Psalm 130 is a powerful song of faith and hope with which all of us can identify. How many times have we been awake in the night watches agonizing over a situation and praying for God’s help for ourselves and others.

This assurance of God’s love and power is what enables two people to reach out to Jesus for help in our gospel for today.

Jesus is back on the busy side of the Sea of Galilee. The crowds are around him. Jairus, one of the leaders of the synagogue, is so desperate that he comes to this teacher whom the authorities are watching closely. “My daughter is at the point of death, Come lay your hands on her and heal her.” Immediately Jesus follows him to his house.

Things are so hectic and needs are so great that a woman, someone on the other end of the social spectrum, is able to come up and touch the hem of Jesus’ garment, certain that just the power from that contact will heal her of hemorrhages that she has had for twelve years. She has gone to doctors but they have not been able to help. Because of this illness, she is marked by the law as unclean, She is supposed to stay away from people, No rabbi is supposed to be near to or touch someone who is unclean. But somehow she knows that Jesus will not be angry at her. She knows that he will care as much for her as he does for an official of the synagogue. So she reaches out over the abyss of social standing and religious laws and touches his cloak.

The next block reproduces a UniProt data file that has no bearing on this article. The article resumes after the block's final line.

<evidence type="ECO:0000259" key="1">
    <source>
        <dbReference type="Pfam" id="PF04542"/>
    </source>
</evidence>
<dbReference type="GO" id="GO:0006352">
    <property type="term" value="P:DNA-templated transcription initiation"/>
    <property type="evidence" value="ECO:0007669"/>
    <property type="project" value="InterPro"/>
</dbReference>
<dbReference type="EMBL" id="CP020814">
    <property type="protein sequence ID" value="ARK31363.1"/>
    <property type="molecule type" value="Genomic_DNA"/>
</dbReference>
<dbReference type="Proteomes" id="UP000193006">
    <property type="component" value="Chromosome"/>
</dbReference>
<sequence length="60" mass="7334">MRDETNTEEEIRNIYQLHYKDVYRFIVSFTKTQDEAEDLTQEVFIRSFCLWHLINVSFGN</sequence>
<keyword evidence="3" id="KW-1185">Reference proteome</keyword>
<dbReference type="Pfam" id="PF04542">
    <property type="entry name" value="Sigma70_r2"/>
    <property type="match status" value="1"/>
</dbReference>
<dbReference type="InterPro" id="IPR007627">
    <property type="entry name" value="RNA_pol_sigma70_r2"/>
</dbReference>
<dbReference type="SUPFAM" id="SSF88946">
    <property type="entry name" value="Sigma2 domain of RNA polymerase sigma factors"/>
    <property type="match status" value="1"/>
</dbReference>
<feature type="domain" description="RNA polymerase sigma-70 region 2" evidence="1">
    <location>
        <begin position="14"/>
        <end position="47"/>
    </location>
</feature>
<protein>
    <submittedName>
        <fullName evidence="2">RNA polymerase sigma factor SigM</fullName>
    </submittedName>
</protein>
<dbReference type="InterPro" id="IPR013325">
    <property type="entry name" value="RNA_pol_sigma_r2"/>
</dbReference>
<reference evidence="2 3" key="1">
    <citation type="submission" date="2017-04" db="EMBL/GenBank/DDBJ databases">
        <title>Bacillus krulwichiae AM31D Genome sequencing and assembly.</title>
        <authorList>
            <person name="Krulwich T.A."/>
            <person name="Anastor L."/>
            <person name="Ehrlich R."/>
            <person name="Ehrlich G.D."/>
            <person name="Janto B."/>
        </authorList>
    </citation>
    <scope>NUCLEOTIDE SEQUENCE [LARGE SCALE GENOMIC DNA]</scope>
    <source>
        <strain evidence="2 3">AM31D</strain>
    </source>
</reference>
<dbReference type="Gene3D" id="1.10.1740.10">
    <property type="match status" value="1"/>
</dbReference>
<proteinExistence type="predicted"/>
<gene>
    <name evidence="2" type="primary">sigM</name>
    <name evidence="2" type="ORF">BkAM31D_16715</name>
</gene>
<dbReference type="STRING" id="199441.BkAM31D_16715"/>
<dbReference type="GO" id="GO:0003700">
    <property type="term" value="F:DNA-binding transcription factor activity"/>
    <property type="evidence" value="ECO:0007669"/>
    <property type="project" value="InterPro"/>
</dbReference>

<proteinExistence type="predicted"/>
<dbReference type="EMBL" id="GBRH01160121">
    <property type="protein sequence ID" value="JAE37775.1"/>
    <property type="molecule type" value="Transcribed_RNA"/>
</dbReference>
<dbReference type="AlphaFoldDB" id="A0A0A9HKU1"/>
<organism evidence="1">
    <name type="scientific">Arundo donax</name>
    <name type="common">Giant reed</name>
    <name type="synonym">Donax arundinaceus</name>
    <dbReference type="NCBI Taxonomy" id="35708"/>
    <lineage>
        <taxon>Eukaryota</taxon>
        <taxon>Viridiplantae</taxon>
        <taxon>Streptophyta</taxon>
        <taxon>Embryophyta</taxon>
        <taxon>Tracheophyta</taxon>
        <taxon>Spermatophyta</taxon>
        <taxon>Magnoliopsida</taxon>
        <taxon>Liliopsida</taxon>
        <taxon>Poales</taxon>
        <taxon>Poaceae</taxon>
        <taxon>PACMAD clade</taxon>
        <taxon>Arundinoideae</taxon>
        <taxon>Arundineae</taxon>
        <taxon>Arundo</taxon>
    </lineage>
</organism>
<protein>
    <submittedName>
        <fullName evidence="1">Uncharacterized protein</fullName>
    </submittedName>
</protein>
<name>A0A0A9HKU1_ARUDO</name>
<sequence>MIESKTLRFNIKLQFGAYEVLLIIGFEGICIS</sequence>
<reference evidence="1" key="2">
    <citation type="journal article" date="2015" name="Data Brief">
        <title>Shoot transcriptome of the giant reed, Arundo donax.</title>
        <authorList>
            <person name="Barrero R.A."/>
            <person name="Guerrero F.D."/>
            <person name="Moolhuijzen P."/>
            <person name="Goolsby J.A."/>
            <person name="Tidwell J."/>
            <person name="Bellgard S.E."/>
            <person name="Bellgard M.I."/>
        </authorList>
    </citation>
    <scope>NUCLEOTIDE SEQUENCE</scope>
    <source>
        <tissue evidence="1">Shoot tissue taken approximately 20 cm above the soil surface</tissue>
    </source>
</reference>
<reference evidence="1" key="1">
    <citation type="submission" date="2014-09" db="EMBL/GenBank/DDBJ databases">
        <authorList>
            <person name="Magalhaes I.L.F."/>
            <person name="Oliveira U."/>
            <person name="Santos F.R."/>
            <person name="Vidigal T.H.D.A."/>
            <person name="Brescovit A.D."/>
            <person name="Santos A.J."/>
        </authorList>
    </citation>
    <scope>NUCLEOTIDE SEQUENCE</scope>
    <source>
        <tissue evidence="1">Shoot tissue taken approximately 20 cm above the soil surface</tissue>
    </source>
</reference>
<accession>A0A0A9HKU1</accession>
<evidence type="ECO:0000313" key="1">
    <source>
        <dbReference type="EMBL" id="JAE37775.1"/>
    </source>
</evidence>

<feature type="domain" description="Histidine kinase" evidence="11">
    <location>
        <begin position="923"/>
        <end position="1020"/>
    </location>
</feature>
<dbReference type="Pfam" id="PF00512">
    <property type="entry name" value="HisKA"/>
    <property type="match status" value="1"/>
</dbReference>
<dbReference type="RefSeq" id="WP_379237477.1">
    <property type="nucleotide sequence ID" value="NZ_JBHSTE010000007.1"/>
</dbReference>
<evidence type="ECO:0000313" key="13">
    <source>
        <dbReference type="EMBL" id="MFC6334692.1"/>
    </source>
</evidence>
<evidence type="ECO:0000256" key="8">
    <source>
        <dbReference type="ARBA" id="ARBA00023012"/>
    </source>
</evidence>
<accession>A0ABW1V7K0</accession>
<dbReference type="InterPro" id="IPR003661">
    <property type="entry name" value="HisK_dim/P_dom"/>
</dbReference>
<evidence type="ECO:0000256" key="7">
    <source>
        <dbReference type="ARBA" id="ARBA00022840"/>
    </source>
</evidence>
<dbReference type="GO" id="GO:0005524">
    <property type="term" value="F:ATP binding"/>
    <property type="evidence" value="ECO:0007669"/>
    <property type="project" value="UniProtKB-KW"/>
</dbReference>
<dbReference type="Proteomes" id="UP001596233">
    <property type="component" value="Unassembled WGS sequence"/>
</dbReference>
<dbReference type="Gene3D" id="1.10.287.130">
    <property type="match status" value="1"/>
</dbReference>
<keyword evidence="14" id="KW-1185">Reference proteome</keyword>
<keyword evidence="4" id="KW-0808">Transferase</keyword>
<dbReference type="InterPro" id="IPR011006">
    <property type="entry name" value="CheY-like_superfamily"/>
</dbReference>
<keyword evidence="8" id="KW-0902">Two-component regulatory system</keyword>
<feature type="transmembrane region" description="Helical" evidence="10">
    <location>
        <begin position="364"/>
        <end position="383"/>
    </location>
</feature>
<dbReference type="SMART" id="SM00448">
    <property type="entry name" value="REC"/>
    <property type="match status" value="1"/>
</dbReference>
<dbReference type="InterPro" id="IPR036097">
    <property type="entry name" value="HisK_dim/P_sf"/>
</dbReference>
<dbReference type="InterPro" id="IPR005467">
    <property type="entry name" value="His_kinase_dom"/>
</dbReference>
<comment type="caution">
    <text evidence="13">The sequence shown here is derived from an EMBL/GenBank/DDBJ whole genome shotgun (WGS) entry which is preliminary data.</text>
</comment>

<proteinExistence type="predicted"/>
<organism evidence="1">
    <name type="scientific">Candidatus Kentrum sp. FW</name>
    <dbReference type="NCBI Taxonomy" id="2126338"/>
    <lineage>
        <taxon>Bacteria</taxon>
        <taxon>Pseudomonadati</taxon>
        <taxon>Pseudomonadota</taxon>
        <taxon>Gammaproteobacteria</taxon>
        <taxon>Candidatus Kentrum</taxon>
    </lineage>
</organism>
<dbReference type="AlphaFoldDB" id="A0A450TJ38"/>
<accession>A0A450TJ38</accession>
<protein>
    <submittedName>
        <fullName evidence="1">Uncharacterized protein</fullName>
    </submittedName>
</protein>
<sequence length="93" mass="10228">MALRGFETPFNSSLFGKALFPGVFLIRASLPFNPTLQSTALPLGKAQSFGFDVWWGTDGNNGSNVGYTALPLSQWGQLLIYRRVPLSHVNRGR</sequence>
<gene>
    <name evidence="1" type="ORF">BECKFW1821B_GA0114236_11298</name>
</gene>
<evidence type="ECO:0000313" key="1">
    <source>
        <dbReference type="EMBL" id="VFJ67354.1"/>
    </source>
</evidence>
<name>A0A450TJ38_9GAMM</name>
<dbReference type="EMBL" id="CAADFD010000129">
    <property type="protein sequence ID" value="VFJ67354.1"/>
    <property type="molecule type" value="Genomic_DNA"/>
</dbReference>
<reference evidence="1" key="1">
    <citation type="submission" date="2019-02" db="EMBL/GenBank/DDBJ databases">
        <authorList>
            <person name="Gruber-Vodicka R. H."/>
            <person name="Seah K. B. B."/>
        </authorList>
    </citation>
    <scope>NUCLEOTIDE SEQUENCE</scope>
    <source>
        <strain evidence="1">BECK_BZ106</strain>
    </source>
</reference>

Jesus feels energy leaving his body. Herbert O’Driscoll says something very important about this, He notes that healing work has a cost. Every one in this congregation does healing work of one kind or another, and it does have a cost. I want to thank you for carrying out these ministries and for paying the emotional and physical price  for your healing work.

Jesus asks, “Who touched me?” We will never know how much that woman might have been tempted to run away, or to melt into the crowd and hide. She had just broken the religious law. But there was something about Jesus. His love and his caring had given her the courage to reach out and touch his garment in the first place, and now she falls on her knees before him just as Jairus had done earlier. Knowing that she had been healed, she told him everything. That’s how Jesus is: we can tell him everything. And he says, “Daughter, your faith has made you well.” He has just made her a part of his big family.

As he is still speaking, people come from Jairus’ house and tell him, “Your daughter is dead. Don’t bother the rabbi any more.” And Jesus says, “Do not fear, only believe.”  He takes with him only Peter, James. and John. He firmly escorts all the weeping and wailing people out of the house and takes the girl’s mother and father into her room.

Jesus knows the difference between life and death, between despair and hope. He takes the girl by the hand and says, “Little girl, get up!” As she walks around the room, he tells them to get her something to eat.